Measurement Based Care
Completed the following rating scales and reviewed scores:
PHQ-9: 8 which is consistent with Mild Depression (prior score 15)
0-4: No Depression
5-9: Mild Depression
10-14: Moderate Depression
15-19: Moderately Severe Depression
20 or higher: Severe Depression
For reference: A PHQ-9 score ≥10 has a sensitivity of 88% and a specificity of 88% for major depression.
Pertinent Labs/studies/external records: TSH from one week ago is WNL
Risk: Safety risk is chronically increased overall given multiple dynamic risk factors including current insomnia, being under financial strain, and static risk factors including MDD diagnosis, family member with completed suicide, mitigated by protective factors including actively making future plans, verbalizing hope for the future, feeling attached to life, being attached to therapy and at least one mental health professional, being hopeful that current treatment direction will be effective, taking steps to engage in treatment, a demonstrated ability to reach out when in crisis,.
Medical Decision Making:
Number and complexity of problems addressed: Moderate- 1 or more chronic illnesses w/exacerbation, progression or side effects
Risk of complications, morbidity and mortality from Management including testing or treatment: Moderate risk- prescription drug management
Amount and Complexity of Data:
Moderate (reviewing or ordering of at least 3 of- tests/external notes/independent historians OR independently interpreting of a test performed by another professional OR Discussed with other professional)
1 Test(s) reviewed:
Category 3: Discussion of management or test interpretation with an external physician/other qualified health professional aside from supervisor or supervisee/appropriate source:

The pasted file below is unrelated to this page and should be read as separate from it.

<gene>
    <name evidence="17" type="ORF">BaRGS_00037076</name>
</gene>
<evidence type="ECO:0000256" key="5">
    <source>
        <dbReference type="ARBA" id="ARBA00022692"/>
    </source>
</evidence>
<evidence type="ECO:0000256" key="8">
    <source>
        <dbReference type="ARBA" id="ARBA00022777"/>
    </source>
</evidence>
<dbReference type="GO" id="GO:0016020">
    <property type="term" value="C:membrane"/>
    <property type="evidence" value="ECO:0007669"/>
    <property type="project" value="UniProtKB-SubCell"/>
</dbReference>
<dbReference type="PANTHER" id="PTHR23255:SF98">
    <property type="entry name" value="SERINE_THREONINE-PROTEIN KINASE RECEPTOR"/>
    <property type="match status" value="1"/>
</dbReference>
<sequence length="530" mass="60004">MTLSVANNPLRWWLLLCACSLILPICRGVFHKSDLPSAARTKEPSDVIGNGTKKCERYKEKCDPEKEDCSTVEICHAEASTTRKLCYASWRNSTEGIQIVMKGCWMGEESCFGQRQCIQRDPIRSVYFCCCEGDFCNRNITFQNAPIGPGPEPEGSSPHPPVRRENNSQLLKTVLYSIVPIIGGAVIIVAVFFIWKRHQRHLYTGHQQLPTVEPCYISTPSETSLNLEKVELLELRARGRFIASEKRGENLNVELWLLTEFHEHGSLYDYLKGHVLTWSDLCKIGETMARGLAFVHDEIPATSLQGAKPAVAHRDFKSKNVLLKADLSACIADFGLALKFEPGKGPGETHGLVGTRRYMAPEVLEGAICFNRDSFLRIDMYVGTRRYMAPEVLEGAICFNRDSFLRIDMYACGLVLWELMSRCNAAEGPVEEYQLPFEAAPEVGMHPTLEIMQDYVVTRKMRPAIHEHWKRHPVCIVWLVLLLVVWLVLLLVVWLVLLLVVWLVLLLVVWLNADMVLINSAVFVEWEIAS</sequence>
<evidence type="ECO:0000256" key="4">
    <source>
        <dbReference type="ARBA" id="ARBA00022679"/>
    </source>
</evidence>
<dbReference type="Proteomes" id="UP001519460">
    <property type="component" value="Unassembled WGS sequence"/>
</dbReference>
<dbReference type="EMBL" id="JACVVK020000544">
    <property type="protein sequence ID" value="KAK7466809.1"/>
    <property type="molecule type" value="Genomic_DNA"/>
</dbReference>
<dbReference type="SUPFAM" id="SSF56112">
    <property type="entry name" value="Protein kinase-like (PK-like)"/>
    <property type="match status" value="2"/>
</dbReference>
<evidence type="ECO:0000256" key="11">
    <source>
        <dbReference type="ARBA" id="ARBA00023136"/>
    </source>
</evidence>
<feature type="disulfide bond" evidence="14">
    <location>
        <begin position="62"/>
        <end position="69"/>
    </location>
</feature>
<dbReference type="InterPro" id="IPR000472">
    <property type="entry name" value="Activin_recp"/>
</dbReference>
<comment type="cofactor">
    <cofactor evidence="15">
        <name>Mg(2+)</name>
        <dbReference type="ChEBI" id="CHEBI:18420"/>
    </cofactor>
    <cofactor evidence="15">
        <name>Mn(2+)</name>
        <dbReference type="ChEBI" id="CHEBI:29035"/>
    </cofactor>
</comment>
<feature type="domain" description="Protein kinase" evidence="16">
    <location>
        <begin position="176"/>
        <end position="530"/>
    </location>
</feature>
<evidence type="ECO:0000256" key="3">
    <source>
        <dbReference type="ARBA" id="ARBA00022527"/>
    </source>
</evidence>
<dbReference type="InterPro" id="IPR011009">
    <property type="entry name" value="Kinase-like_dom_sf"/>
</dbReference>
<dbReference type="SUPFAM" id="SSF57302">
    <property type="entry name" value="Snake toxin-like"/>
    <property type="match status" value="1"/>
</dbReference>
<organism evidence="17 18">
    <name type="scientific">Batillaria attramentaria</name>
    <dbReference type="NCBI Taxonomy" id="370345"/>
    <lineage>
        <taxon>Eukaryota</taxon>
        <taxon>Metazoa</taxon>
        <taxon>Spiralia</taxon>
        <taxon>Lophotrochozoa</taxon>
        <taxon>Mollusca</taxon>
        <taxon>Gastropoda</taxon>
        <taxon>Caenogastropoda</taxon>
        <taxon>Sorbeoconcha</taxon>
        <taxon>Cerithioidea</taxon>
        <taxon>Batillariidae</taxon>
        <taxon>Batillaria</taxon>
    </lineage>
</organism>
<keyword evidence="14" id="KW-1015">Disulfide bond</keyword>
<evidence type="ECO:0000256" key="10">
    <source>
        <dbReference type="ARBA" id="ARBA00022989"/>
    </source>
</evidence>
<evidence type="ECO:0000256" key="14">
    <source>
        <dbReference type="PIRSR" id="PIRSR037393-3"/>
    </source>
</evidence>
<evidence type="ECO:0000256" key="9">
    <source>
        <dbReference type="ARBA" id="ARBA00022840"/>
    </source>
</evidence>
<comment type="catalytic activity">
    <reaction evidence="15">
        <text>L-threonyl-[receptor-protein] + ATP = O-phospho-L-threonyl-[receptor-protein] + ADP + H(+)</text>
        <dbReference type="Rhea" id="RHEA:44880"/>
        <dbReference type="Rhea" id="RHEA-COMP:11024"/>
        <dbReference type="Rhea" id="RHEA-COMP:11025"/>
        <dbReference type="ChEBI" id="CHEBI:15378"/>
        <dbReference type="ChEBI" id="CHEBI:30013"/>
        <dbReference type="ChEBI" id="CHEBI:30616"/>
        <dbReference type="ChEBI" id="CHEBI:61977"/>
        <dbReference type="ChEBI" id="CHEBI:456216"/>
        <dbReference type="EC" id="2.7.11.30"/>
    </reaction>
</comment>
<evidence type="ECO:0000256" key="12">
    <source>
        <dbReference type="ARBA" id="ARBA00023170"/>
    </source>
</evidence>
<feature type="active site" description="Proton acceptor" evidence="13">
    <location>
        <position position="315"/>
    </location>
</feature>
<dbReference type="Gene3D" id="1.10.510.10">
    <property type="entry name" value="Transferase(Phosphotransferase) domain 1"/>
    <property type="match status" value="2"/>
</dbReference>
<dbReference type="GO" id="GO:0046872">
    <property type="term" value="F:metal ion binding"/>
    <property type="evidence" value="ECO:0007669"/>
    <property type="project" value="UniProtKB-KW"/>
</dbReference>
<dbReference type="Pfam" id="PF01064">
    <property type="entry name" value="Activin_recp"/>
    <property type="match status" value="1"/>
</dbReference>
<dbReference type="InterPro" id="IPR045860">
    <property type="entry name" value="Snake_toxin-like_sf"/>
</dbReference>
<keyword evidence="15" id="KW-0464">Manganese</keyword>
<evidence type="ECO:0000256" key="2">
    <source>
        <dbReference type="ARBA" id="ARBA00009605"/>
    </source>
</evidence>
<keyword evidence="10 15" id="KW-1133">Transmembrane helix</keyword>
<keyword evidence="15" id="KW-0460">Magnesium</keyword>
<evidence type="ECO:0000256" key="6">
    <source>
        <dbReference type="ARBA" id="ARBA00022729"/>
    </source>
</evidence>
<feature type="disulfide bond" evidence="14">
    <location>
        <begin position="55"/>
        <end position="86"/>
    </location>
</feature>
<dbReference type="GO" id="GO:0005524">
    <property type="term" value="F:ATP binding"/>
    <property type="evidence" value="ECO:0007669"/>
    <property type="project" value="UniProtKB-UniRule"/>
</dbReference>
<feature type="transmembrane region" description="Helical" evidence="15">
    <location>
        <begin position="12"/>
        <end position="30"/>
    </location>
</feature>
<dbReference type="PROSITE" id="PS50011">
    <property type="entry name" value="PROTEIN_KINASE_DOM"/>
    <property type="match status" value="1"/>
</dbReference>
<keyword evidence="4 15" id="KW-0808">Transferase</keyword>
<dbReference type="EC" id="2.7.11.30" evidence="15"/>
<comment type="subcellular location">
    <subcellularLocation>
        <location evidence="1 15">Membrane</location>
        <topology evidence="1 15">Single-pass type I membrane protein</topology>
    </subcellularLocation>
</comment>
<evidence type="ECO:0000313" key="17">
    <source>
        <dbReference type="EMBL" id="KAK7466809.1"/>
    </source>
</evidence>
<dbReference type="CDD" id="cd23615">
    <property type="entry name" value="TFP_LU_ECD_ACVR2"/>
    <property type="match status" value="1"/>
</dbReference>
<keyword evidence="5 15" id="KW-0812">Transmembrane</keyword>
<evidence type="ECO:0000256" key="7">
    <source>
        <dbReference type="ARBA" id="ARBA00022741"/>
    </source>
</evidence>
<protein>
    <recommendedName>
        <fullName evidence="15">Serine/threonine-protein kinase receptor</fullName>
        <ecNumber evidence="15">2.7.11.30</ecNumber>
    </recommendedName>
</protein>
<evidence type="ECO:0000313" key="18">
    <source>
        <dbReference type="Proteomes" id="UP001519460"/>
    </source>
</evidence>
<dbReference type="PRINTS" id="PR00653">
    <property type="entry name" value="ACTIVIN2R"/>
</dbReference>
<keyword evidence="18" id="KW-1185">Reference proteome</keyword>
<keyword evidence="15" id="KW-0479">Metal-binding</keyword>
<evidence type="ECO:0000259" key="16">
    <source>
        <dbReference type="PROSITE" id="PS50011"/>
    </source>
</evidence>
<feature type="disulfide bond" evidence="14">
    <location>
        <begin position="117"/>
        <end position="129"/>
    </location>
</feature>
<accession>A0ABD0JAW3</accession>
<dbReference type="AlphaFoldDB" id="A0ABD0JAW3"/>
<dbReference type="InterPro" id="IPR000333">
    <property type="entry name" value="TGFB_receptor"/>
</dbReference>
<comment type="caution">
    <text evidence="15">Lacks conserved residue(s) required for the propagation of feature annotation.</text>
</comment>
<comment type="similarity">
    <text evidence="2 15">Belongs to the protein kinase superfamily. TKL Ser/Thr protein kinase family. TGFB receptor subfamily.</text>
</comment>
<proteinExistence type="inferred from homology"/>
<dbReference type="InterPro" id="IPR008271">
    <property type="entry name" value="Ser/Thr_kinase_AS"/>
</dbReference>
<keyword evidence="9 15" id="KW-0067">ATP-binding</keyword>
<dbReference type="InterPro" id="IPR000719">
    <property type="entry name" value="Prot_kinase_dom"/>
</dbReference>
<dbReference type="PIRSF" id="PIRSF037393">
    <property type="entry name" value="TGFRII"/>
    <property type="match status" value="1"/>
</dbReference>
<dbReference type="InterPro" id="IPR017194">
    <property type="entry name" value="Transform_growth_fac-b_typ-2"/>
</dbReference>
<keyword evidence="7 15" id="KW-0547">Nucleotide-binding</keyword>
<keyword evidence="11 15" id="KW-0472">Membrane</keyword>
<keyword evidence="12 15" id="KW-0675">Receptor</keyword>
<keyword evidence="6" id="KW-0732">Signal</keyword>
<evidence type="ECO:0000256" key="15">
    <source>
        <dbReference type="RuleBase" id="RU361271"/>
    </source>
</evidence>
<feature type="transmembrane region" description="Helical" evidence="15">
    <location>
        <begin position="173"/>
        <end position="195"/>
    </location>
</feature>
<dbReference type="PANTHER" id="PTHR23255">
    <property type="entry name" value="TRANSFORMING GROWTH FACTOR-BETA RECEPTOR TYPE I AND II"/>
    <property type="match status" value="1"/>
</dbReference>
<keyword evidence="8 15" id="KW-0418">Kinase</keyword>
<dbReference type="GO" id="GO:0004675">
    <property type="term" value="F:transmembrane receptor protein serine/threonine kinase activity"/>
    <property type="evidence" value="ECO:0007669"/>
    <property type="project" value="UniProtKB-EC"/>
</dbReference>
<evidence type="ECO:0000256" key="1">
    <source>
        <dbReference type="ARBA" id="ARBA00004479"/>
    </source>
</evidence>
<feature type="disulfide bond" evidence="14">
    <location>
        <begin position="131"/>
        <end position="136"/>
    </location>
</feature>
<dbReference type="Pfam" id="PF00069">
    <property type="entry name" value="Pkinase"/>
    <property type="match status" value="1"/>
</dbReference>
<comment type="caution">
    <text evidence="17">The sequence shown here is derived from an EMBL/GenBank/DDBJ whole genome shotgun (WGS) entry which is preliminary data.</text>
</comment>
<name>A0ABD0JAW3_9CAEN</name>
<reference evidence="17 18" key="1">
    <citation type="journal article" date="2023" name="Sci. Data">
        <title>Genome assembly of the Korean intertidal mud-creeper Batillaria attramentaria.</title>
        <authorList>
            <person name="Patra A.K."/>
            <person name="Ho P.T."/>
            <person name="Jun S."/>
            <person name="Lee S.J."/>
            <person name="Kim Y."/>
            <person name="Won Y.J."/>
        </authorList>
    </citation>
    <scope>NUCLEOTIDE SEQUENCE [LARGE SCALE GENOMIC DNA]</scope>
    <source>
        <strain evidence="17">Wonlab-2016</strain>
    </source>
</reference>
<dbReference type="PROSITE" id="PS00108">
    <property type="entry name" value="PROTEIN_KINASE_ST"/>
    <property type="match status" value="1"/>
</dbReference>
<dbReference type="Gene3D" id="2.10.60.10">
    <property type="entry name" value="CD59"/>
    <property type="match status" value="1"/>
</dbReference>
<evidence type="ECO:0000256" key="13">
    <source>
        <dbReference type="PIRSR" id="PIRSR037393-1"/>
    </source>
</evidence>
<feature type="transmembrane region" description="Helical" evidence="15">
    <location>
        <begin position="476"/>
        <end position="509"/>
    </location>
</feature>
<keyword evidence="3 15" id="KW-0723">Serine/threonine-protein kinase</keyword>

E/M Code: 99214****
Total Face to Face Time: 30 minutes / Time Spent Not Face to Face (Same Day, Describe): 5 minutes documenting
Continue current medication regimen at current dosages.
Consider in future: Sleep medication if insomnia persists
**Studies/workup:**No labs or other studies indicated at this time
Referrals/External Care: No referrals indicated at this time.
Collateral:obtain collateral as needed
There was no indication of currently increased or imminent danger to self or others based on today's exam; outpatient care with close monitoring is appropriate. Modifiable risk factors are being addressed. Safety plan is in place.
Patient/Family aware of how to reach me/covering clinician and members of treatment team in case of emergency (cell) and that email is for non-urgent logistical matters only such as scheduling. Also aware that text messages in the middle of the night are unlikely to be heard so if no response to a text and situation is urgent, calling is most reliable way to reach me. Advised to call 911 or go to the nearest emergency room should any acute safety concerns arise while awaiting a call back.Patient is aware of the 988 Crisis Line as well if needing additional support.
Return to Clinic: 1 month or sooner as needed.
Benefits of Using a Progress Note Template
Time-Saving: Having a set structure in place allows for quicker note-taking, reducing the time spent on paperwork.
Consistency: A template ensures all psychiatrists in a practice maintain similar, comprehensive records.
Enhanced Communication: Clear, organized notes improve communication among healthcare professionals, ensuring everyone is on the same page regarding a patient's care.
Improved Patient Care: Detailed, organized notes allow for better assessment and understanding of a patient's needs, leading to more effective treatment strategies.
How Osmind makes writing a psychiatry progress note easier in your EHR
Osmind simplifies the process of writing psychiatry progress notes with over 60 templates tailored to for mental health clinicians. Each template can be customized to fit individual needs, and new ones are continuously added to the library.
The best part? These templates aren't confined to the Osmind platform. They can be utilized outside of Osmind, allowing you to streamline your documentation process wherever you type. This ensures consistency and accuracy in your notes, giving you peace of mind.
Ready to embrace the future of mental health? Discover how Osmind's Psychiatry EHR can modernize your practice. Connect with us, and we'll be more than happy to answer your questions and show you how you can save hours off from burdensome admin tasks.